The goal is to design an experience for the learner.  And in doing so, make the subject matter relevant.  Perhaps there was some sort of role play exercise that could put the subject matter expert and instructional designers in the position of the new learner.  Here are some ideas.

  • Become a new learner.  Sign up for an elearning course and then see what works for you and what doesn’t.  There are always things to learn about navigation, the user interface, and interactions that engage you.  Take what you learn and apply it to your own elearning course.
  • Meet with recent learners and get their perspectives on how to structure the content.  Ideally, you’d bring a recent learner into the process as part of your normal development cycle.  They’ll help you keep the course real.  If not, at least try to get their perspective at the beginning of the design process.
  • You could quickly prototype a course and then watch a learner go through it.  Find someone who has no vested interest in the course.  Watch how they interact with the content.  You might be surprised at what they do.  You might also be surprised at what they feel about the content.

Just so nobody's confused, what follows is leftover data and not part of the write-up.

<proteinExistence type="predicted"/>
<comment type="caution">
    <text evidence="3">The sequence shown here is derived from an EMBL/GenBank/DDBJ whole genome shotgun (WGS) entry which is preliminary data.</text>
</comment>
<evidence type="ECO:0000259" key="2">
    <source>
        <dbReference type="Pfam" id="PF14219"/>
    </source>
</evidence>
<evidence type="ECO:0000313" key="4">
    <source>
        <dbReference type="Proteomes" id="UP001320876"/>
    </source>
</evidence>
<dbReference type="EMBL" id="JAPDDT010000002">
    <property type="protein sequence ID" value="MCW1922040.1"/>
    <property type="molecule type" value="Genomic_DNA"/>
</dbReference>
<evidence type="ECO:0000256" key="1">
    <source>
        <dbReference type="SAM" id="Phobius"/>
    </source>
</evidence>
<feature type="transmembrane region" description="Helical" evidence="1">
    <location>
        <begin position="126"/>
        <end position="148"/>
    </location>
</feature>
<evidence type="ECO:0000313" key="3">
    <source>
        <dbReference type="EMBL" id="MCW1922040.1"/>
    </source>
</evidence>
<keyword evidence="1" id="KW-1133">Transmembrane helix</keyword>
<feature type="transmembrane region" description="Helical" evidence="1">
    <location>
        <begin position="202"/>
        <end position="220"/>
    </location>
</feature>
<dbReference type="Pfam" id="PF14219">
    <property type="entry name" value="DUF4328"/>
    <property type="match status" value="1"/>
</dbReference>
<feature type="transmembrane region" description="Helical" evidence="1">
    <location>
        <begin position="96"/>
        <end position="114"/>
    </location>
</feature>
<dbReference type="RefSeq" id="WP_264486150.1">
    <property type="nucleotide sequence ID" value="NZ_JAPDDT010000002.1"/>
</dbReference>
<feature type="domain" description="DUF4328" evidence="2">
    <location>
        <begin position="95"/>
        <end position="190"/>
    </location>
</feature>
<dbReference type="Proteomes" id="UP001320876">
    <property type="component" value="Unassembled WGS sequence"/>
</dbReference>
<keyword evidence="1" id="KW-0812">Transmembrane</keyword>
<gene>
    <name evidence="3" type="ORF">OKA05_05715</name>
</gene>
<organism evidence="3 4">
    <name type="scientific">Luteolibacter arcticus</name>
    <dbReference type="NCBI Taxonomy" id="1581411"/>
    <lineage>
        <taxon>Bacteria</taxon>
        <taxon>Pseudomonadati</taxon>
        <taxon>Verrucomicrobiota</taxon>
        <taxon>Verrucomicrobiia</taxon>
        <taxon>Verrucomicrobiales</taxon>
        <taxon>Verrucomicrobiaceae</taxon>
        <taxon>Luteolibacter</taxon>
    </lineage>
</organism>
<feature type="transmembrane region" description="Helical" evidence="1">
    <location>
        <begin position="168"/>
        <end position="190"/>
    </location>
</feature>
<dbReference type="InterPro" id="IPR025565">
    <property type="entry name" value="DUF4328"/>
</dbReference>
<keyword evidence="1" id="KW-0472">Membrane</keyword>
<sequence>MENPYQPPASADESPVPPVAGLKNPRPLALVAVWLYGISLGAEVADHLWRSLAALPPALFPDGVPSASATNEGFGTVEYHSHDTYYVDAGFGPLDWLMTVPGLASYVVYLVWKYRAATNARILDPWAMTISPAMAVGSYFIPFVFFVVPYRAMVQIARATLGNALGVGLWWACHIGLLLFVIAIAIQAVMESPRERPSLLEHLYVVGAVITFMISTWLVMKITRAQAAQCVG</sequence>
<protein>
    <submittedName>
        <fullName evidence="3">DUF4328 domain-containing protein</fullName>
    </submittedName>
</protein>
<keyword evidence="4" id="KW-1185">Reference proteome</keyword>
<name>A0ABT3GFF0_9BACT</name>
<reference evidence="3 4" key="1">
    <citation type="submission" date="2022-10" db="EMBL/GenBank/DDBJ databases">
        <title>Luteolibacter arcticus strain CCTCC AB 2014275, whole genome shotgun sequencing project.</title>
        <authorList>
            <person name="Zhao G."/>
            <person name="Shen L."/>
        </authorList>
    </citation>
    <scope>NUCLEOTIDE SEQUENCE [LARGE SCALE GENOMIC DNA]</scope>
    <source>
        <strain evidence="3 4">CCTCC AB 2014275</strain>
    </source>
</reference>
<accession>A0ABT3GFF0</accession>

• For each piece of information you present, apply an expected action.  “If the learner knew this information, what would it look like if I saw it?”  Build your course around those expectations.

Role playing is about designing the best user experience.  The key in all of this is to put yourself in the position of the new learner.  And by doing this, you’ll make a course that is relevant and successful.

As you watch the video, you’ll probably get different insights.  These are three that came to mind and ones that I think can be applied in a practical way.  I’m interested in hearing your thoughts on the video or what I shared in this post.  Add you comments here.

  • If you liked Tim Brown’s video, you might want to check out the books on creativity by his IDEO partner, Tom Kelley.  I’ve enjoyed both The Ten Faces of Innovation and The Art of Innovation.  They’re both good books on creativity and innovation.